Search more than 3,000 biographies of contemporary and classic poets.

Roger Fanning

By This Poet


Baudelaire's Ablutions

Baudelaire, dead broke, nonetheless allowed himself 
two hours for his morning ablutions.
(Warm water can be a narcotic too.) 
His razor scraping whiskers cleanly off 
sounded like a file rassrasping 
against prison bars. Never did this man 
gulp a cup of coffee, bolt out the door 
with a blob of shaving cream on one ear, 
and go to a job. He composed himself.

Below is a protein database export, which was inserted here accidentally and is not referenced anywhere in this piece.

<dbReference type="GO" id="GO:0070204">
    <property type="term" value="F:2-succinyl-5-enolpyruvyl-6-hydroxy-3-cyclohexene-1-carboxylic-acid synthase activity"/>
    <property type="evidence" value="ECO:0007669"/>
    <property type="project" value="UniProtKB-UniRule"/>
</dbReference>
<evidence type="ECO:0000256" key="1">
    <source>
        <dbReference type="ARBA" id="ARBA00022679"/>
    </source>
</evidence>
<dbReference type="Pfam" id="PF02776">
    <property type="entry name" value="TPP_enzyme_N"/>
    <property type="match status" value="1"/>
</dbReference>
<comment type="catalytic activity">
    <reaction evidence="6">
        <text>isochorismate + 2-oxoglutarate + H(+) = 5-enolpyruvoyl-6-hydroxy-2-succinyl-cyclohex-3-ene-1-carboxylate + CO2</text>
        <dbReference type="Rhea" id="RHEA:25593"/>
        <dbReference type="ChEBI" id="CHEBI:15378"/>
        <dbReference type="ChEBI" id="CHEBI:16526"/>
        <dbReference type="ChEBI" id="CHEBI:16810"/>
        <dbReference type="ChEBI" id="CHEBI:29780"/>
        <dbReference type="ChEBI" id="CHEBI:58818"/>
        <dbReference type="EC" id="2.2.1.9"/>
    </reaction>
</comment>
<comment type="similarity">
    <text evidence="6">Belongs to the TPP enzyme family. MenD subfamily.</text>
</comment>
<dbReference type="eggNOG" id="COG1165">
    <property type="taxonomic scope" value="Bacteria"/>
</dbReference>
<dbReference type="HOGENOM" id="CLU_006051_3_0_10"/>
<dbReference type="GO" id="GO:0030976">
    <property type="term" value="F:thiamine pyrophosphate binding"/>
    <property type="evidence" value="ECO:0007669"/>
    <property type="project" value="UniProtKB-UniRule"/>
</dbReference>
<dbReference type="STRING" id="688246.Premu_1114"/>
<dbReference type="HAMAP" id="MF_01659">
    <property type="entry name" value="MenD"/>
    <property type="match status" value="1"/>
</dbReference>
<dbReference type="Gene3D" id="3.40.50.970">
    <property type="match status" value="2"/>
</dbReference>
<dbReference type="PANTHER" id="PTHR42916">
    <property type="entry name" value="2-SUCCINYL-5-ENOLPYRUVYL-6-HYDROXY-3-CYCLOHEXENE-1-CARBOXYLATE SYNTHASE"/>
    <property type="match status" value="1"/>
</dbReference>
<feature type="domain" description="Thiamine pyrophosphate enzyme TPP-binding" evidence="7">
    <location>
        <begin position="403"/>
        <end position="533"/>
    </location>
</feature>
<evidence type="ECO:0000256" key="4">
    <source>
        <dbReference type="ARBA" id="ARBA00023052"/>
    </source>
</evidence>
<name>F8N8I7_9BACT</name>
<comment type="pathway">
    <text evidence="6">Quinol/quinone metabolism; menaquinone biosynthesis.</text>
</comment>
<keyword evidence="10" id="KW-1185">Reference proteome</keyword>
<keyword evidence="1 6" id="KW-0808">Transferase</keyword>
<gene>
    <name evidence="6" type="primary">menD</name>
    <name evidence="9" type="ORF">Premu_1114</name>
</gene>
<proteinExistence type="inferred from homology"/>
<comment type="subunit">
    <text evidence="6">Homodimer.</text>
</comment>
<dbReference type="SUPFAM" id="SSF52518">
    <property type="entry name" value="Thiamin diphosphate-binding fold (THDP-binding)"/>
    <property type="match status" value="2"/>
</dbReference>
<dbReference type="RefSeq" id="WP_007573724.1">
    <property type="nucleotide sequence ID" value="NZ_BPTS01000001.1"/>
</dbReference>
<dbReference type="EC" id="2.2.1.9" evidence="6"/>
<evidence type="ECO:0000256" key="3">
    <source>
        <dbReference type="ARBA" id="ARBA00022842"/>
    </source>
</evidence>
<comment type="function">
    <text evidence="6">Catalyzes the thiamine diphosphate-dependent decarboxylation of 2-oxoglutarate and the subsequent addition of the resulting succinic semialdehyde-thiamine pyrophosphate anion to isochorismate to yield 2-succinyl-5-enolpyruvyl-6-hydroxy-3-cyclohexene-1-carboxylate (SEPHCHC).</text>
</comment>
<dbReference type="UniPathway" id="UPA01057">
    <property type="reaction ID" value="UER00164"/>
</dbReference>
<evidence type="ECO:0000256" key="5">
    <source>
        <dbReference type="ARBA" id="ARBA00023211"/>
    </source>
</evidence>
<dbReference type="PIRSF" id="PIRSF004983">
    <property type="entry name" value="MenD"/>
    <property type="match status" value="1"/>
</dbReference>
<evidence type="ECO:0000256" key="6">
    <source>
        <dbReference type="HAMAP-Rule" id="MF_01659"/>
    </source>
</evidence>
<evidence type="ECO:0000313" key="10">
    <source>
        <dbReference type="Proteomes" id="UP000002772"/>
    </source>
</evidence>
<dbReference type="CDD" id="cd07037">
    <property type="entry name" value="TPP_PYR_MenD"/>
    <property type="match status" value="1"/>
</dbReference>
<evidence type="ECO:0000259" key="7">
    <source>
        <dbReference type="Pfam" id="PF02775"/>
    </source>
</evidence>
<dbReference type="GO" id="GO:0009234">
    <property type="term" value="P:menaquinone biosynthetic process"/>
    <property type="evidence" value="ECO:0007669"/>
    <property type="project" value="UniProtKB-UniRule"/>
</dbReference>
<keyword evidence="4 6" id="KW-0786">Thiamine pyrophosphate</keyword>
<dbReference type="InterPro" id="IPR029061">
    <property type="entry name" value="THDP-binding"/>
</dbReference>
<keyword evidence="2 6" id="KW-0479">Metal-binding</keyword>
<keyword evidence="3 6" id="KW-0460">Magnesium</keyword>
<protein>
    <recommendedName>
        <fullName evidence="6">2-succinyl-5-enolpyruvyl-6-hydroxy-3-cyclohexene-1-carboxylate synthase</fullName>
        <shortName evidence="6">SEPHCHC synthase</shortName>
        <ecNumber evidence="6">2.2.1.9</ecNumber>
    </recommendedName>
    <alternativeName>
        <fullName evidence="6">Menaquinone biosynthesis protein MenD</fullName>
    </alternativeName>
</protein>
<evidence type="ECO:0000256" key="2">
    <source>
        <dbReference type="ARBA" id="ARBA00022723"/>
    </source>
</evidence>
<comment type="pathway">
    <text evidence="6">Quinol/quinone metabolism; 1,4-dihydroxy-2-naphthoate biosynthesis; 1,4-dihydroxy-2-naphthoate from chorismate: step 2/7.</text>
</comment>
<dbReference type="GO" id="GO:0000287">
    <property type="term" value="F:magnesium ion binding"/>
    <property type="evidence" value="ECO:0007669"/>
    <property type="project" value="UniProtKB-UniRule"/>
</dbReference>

Dead broke, he explored (in prose) six waterdrops 
that quake in a corner of Delacroix's painting 
Dante and Virgil! Meanwhile, through his window 
intruded softly the spiel of a fishmonger 
as well as the stench. Many, many vendors still 
singsong their wares, as a sort of wishwash drizzle 
inducing human animals to mope, to yawn. 
We all get bored: between mainstream culture (buy things) 
and nature (in this case, rain), people tend to snooze. 
Poetry jolts awake the lucky few. I praise 
the mirror-gazing mighty poet Baudelaire, 
my hero, a fop full of compulsions, 
a perfectionist to whom a single 
tweezered nosehair brought tears of joy.